If you have suffered an injury at the expense of your medical provider, reach out to a trusted medical malpractice attorney. Find out if you’re eligible to file a medical malpractice lawsuit, today.
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Do I Have a Case?
Medical malpractice, or negligence, is fairly common in the United States and has been on the rise since the mid-late 1900s. However, not every medical malpractice lawsuit brought forth to the courts has won.
Some of the most common causes of medical malpractice are:
- Misdiagnosis or delayed diagnosis: This occurs when the medical provider misdiagnoses a patient and therefore doesn’t provide proper care or fails to diagnose the patient in the right amount of time to be able to provide proper treatment.
- Surgical errors: Surgical errors can range from the surgeon entering the wrong location on the body to leaving surgical tools and instruments in the body.
- Medication errors: This includes when you’ve prescribed the wrong medication or the wrong dose of a medication.
- Birth Injuries: Birth injuries can occur for a wide range of reasons, but can be preventable. Most birth injuries are lifelong and detrimental to the infant’s health.
There’s a lot involved in building and preparing for a medical malpractice lawsuit.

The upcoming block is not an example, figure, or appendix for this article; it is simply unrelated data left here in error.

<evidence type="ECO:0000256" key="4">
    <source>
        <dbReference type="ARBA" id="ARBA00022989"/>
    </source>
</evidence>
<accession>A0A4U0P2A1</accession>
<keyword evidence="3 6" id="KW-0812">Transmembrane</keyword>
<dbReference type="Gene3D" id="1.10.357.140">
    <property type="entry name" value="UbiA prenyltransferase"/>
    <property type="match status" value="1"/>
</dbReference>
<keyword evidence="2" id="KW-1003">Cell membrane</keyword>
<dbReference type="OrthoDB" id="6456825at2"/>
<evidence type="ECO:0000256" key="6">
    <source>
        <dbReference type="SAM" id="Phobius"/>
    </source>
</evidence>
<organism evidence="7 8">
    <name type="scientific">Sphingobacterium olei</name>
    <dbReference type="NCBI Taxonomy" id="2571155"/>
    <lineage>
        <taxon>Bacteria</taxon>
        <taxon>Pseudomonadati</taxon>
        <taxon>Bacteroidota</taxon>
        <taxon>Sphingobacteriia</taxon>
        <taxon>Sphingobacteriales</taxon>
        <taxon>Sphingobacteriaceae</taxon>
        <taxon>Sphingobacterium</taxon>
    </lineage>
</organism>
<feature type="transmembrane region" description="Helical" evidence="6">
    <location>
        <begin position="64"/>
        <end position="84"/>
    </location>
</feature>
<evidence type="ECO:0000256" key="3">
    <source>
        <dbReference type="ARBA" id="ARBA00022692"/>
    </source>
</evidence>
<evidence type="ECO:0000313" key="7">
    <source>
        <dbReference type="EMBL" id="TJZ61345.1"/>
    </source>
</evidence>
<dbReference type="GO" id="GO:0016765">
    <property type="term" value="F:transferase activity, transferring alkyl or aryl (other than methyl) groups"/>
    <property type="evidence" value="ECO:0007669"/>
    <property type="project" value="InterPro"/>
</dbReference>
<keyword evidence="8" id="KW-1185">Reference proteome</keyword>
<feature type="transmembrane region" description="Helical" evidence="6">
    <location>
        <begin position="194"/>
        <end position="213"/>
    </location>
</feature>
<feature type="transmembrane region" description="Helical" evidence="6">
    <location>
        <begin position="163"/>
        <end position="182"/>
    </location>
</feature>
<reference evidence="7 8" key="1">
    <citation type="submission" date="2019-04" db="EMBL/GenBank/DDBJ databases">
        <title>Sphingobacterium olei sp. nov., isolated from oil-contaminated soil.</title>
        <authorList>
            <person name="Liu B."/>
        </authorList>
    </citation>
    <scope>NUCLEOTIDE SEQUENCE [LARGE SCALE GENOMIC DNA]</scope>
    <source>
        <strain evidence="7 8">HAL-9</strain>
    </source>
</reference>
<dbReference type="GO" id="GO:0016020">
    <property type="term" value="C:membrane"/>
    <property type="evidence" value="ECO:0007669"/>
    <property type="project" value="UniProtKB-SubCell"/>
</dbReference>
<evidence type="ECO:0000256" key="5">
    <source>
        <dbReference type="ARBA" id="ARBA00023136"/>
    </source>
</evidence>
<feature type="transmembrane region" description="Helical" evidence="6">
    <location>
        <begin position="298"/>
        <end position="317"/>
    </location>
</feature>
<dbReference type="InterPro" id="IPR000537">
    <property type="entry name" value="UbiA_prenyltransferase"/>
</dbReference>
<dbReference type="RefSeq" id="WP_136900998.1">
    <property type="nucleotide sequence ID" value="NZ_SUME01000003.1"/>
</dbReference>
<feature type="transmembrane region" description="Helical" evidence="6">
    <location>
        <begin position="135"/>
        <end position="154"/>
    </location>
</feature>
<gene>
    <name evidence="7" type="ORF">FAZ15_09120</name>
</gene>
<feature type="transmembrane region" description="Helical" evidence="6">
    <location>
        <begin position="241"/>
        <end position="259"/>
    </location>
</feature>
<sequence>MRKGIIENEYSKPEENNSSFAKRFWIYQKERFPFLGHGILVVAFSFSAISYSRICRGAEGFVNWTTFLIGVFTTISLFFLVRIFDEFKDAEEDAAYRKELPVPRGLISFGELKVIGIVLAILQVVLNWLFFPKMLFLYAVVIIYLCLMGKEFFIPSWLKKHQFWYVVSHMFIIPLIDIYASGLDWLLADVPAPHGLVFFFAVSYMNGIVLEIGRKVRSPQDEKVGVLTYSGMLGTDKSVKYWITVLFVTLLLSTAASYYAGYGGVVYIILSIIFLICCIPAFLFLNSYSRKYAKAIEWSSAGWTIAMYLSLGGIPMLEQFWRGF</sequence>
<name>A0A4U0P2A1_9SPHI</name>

If an attorney determines you have a case, then they must be able to prove four factors to the court:
- You have an established doctor-patient relationship
- Your medical provider failed to provide the standard level of care
- You sustained an injury due to malpractice, or negligence
- You sustained economic and non-economic losses due to the injury
To prove this, your attorney will need to gather and review all the facts of your injury, which is extensive work.
This includes gathering all evidence, such as photos, receipts, doctor’s notes, and much more. This is a major benefit of having an experienced medical malpractice team on your side.
Another huge benefit of hiring a medical malpractice lawyer is the legal support and expertise throughout the course of the lawsuit. You may have to go to depositions and other court proceedings, which would require preparation.
Before reaching out, consider these helpful tips from Grover Lewis Johnson and feel fully prepared for your meeting.
Please remember it’s in your best interest to reach out to someone sooner rather than later.
Get the Help and Expertise that You Need
If you or someone you know has suffered an injury due to medical malpractice, or negligence, then you shouldn’t wait any longer to get help.
The attorneys at Grover Lewis Johnson will listen to your story with empathy and provide you with their best legal advice.
They’ll determine if you’re eligible to file a medical malpractice lawsuit and can explain how Michigan’s statute of limitations affects your case.
Fill out this intake form to set up a date to speak with an attorney from our medical malpractice team. Let us help you get the compensation you deserve.